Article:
In order to create a new print queue, choose Add. Then, select what type of printer is being added. There are four types of print queues which can be configured with printtool:

Figure 3-23. Selecting a Printer Type

After choosing the printer type, a dialog box requests further information about the print queue (see Figure 3-24). All types of print queues require the following information:

For local printers, the following information is also required:

Figure 3-24. Adding a Local Printer

Figure 3-25. Configuring a Print Filter

For remote printers, the dialog box contains additional fields; fill in the following information:

The remote machine must be configured to allow the local machine to print on the desired queue. Typically /etc/hosts.lpd controls this.

Figure 3-26. Adding a Remote Printer

Figure 3-27. Adding an NCP Printer

Figure 3-28. Adding an SMB Printer

For SMB and NCP printers, fill in the following information:

NotePlease Note

If you require a username and password for an SMB (LAN Manager) or NCP (NetWare) print queue, they are stored unencrypted in a local script. Thus, it is possible for another person to learn the username and password. It is therefore recommended that the username and password for use of the printer to be different than that for a user account on the local Red Hat Linux system, so that the only possible security compromise would be unauthorized use of the printer. If there are file shares from the SMB server, it is recommended that they also use a different password than the one for the print queue.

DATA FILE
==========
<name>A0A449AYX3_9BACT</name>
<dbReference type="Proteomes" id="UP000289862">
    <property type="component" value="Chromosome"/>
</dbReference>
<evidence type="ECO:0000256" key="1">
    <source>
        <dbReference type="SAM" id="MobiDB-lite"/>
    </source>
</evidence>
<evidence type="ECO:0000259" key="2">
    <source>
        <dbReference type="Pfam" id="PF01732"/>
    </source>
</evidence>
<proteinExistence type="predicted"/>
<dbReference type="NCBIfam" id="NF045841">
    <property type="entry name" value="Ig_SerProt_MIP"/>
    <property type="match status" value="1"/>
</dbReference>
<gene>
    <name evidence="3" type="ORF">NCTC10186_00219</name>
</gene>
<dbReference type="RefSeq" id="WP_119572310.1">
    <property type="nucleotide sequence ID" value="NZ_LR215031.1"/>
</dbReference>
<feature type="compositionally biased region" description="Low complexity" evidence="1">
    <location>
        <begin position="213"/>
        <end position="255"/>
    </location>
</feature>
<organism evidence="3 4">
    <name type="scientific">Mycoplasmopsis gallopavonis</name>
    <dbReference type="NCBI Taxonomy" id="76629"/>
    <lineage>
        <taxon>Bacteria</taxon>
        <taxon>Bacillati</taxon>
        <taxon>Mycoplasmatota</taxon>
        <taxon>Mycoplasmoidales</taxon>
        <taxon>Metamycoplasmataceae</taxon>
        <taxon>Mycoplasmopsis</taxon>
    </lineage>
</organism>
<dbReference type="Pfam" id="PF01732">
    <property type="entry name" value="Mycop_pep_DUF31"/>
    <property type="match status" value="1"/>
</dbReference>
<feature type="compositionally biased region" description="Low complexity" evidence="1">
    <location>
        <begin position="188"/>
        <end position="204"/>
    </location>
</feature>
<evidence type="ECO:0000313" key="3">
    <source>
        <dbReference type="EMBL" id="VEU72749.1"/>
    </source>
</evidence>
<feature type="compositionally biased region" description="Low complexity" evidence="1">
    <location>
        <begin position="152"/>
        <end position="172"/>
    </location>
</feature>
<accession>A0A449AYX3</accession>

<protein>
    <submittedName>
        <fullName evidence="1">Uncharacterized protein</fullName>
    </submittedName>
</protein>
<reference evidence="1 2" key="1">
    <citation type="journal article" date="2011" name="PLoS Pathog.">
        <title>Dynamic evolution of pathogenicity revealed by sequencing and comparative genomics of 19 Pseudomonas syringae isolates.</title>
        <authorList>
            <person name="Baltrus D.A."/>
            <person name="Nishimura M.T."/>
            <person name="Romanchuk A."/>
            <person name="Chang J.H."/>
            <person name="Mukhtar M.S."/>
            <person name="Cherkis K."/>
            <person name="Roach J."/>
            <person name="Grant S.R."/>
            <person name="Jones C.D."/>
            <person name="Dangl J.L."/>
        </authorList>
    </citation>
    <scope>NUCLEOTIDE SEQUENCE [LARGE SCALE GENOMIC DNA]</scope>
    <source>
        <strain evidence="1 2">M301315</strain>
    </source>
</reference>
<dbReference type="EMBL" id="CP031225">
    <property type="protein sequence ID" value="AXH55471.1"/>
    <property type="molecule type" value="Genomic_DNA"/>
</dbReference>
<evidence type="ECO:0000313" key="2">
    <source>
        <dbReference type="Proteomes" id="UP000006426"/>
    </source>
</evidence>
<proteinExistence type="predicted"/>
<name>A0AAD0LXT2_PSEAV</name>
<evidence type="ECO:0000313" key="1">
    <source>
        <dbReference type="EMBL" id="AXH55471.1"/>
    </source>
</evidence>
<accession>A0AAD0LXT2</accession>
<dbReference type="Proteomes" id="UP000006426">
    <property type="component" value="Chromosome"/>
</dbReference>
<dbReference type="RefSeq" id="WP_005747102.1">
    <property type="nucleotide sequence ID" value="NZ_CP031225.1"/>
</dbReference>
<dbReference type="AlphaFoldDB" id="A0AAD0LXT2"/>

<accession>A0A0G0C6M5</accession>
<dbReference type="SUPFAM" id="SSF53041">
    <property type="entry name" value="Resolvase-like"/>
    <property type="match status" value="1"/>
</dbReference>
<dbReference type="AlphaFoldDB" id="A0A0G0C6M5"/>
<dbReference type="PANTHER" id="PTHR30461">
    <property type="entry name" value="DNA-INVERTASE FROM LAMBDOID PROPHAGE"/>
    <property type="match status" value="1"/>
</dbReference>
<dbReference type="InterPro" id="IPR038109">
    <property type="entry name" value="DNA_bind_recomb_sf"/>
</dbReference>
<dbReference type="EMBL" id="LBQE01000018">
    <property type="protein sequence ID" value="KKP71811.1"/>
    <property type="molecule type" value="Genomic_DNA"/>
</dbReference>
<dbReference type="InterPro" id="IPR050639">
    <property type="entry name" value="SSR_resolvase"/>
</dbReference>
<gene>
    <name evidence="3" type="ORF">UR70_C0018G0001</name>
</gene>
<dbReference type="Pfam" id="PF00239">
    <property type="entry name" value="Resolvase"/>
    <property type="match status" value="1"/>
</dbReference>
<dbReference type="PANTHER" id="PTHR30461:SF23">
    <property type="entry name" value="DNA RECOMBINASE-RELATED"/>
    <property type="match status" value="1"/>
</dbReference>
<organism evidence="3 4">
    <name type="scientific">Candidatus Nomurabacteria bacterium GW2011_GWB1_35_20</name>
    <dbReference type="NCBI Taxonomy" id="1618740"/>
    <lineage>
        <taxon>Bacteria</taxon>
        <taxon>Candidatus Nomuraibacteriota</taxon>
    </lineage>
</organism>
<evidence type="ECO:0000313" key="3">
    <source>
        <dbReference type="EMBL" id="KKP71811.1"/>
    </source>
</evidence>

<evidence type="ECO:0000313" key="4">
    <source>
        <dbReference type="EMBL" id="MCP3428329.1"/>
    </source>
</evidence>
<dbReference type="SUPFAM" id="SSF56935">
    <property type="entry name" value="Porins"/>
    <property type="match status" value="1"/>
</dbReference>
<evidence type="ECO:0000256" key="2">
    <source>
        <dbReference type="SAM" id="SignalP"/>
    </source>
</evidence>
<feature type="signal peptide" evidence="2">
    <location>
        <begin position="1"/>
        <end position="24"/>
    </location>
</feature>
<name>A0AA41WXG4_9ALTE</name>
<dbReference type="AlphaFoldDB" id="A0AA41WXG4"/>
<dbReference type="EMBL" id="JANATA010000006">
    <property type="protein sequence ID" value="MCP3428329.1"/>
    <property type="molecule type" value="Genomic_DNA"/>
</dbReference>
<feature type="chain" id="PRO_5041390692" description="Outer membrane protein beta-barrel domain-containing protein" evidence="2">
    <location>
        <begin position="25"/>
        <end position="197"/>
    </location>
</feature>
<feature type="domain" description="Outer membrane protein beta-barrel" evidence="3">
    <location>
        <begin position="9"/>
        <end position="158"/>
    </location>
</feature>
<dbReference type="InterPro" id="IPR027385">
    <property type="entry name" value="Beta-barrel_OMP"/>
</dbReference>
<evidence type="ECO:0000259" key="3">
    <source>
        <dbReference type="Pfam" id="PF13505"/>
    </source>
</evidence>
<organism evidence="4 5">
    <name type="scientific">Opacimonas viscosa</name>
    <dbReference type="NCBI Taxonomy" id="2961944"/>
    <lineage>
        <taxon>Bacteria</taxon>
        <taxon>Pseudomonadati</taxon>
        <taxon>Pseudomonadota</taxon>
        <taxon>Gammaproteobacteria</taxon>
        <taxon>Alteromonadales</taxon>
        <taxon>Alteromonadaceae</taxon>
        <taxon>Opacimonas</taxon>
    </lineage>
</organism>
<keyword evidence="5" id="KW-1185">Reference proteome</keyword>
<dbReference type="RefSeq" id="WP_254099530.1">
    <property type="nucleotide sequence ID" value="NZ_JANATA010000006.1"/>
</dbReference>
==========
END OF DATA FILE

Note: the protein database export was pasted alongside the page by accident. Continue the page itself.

After you have added your print queue, you may need to restart the printer daemon (lpd). To do so, choose Restart lpd from the lpd menu.

You may print a test page for any print queue you have configured. Select the type of test page you would like to print from the Tests menu.

Figure 3-29. Printing a Test Page

Loading Kernel Modules

The Linux kernel has a modular design. At boot time, only a minimal resident kernel is loaded into memory. Thereafter, whenever a user requests a feature that is not present in the resident kernel, a kernel module is dynamically loaded into memory. After a specified period of inactivity, the module may be removed from memory. This design promotes leanness and efficiency.

The mechanism that supports dynamic loading of modules is a kernel thread called kmod. When the kernel requests a module, kmod wakes up and calls modprobe(8) to get it.